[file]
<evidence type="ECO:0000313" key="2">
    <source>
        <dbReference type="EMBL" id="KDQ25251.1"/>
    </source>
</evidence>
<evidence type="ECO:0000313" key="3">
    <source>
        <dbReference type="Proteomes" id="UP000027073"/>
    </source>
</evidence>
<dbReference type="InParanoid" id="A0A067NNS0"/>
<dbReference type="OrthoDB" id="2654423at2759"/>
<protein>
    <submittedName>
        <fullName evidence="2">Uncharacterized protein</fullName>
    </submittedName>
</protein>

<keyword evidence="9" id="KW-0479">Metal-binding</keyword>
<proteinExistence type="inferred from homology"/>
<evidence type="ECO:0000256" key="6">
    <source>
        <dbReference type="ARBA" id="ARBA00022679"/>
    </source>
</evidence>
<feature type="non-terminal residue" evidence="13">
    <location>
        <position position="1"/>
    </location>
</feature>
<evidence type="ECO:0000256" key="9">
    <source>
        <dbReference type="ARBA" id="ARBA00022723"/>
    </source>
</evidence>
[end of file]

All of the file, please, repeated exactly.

<evidence type="ECO:0000313" key="2">
    <source>
        <dbReference type="EMBL" id="KDQ25251.1"/>
    </source>
</evidence>
<evidence type="ECO:0000313" key="3">
    <source>
        <dbReference type="Proteomes" id="UP000027073"/>
    </source>
</evidence>
<dbReference type="InParanoid" id="A0A067NNS0"/>
<dbReference type="OrthoDB" id="2654423at2759"/>
<protein>
    <submittedName>
        <fullName evidence="2">Uncharacterized protein</fullName>
    </submittedName>
</protein>

<keyword evidence="9" id="KW-0479">Metal-binding</keyword>
<proteinExistence type="inferred from homology"/>
<evidence type="ECO:0000256" key="6">
    <source>
        <dbReference type="ARBA" id="ARBA00022679"/>
    </source>
</evidence>
<feature type="non-terminal residue" evidence="13">
    <location>
        <position position="1"/>
    </location>
</feature>
<evidence type="ECO:0000256" key="9">
    <source>
        <dbReference type="ARBA" id="ARBA00022723"/>
    </source>
</evidence>